Texas’ Ice Age

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After a series of major winter storms left 75% of the U.S. covered in snow, people in Texas were left cold and scared. Up to 5 million people were without power for as long as 3 days. Such prolonged loss of electricity can be catastrophic to a family and a community’s economy in modern society. Beyond that, some households reported their electricity bills rising 10,000%, and previous issues such as water scarcity and food insecurity were only worsened. Texas’ near doomsday is having people call on legislatures and governments to work together to ensure that any such problem like this will not happen again. 

Many factors led to Texas’ power outage. One contributing factor to the power outage is Texas’ renewable energy debacle. Misguided and uninformed policies on green energy played a large role in the blackout. Contrary to what some media outlets are saying, renewable energy is not the cause of Texas’ power outage. They simply are not significant enough in Texas to cause such a crisis. Natural gas supplies about half the state’s electricity demands. Cold temperatures and natural gas do not work in sync in Texas since their equipment is not winterized, making it susceptible to harsh weather conditions.

Another major issue is the increased privatization and deregulation of Texas’s energy sector, leading to exorbitantly high utility bills. ERCOT, the company providing the bulk of Texas’ electricity, has four main electrical grids powering almost all of Texas. Had essential services, such as electricity been nationalized, Texan residents would not have experienced such drastic hikes in their rates. Katrina Tanner saw her 120$ per month electric bill spike to 6,250$. Basic economics stipulates that when supply drops and demand spikes, rates are bound to increase significantly, especially when the supply is controlled privately.

Electricity was by no means the only important utility disrupted by the storm; food and water soon became scarce for certain Texas communities as well. Unfortunately, these communities were mostly underprivileged, minority communities, who have already been devastated by the global pandemic and nationwide economic shutdown. 12 million people had limited or no access to running water because of bursting and frozen pipes. People were collecting water in trash cans on the San Antonio RiverWalk. Many grocery stores were closed from harsh weather conditions, and those that were open had run out of basic, more perishable items, such as meats, milk, and eggs. 100% of the orange crop was lost in the state due to the weather. Many fire hydrants became unusable, and many counties had no access to plumbing.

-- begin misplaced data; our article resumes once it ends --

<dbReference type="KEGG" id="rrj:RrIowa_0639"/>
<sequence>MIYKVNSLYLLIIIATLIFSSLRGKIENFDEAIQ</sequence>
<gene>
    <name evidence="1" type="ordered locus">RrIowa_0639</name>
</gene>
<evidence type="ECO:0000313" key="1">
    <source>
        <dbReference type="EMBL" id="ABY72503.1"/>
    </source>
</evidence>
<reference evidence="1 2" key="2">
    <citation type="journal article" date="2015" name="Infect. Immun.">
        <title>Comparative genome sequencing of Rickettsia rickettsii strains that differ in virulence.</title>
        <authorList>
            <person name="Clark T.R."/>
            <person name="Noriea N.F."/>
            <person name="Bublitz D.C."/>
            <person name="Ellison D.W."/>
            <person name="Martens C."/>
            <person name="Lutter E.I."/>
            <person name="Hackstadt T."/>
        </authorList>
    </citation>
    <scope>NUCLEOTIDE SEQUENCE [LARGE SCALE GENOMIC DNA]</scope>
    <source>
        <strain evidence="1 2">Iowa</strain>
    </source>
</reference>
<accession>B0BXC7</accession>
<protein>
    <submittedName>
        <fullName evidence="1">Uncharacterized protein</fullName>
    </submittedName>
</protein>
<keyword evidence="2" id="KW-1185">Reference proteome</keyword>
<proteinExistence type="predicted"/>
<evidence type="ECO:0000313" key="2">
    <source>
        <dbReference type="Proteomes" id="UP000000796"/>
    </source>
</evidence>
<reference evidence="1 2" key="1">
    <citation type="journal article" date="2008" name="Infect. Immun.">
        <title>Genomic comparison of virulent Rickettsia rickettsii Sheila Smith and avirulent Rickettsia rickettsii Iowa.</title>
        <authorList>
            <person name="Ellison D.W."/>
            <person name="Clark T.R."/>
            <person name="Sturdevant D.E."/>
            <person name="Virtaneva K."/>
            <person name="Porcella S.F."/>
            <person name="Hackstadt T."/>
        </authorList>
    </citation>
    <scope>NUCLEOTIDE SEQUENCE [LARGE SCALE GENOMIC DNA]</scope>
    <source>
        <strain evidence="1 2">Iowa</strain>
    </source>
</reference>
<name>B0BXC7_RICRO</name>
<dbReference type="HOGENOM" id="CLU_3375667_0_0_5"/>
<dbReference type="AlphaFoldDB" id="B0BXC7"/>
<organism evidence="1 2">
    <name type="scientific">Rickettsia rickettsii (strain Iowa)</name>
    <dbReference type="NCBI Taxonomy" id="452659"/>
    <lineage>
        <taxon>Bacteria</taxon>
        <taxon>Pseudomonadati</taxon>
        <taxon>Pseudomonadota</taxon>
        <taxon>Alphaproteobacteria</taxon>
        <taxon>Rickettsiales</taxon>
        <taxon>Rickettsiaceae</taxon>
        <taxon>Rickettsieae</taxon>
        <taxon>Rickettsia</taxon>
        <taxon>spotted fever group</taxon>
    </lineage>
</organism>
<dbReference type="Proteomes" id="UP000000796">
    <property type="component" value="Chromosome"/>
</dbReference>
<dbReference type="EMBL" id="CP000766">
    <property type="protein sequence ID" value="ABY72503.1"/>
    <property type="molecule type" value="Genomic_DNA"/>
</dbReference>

Lack of foresight regarding climate change was another big reason for this storm. Texas’ governor Greg Abott has been lax about enforcing environmental regulations on corporations, and the state overall has had a skeptical mindset toward the effects of climate change. 

Unfortunately, the people most affected are already the most disadvantaged groups in America, specifically people of color and lower-income families. Higher-income communities might have their utilities back and running within the day; lower-income, particularly black and Hispanic, may have to wait several days even to have electricity. For a family living paycheck to paycheck, struggling to feed their children every day, that neglect is unacceptable. The privatization of necessities, a deregulated market, insensitive politicians, static legislation, and racism continue to demonize America’s less fortunate.

From deregulated markets to lack of foresight, a variety of reasons caused the 2021 Texas power outage. The power outage quickly became a domino effect leading to many other necessities such as water and food becoming scarce. Minority and underprivileged communities were the most affected. Many argue that Texas should regulate or even nationalize its essential services. Others argue that Texas should continue its laissez-faire economics and instead move away from renewable energy sources like wind power. The decisions the Texas legislature makes in the upcoming months will decide whether disaster strikes again.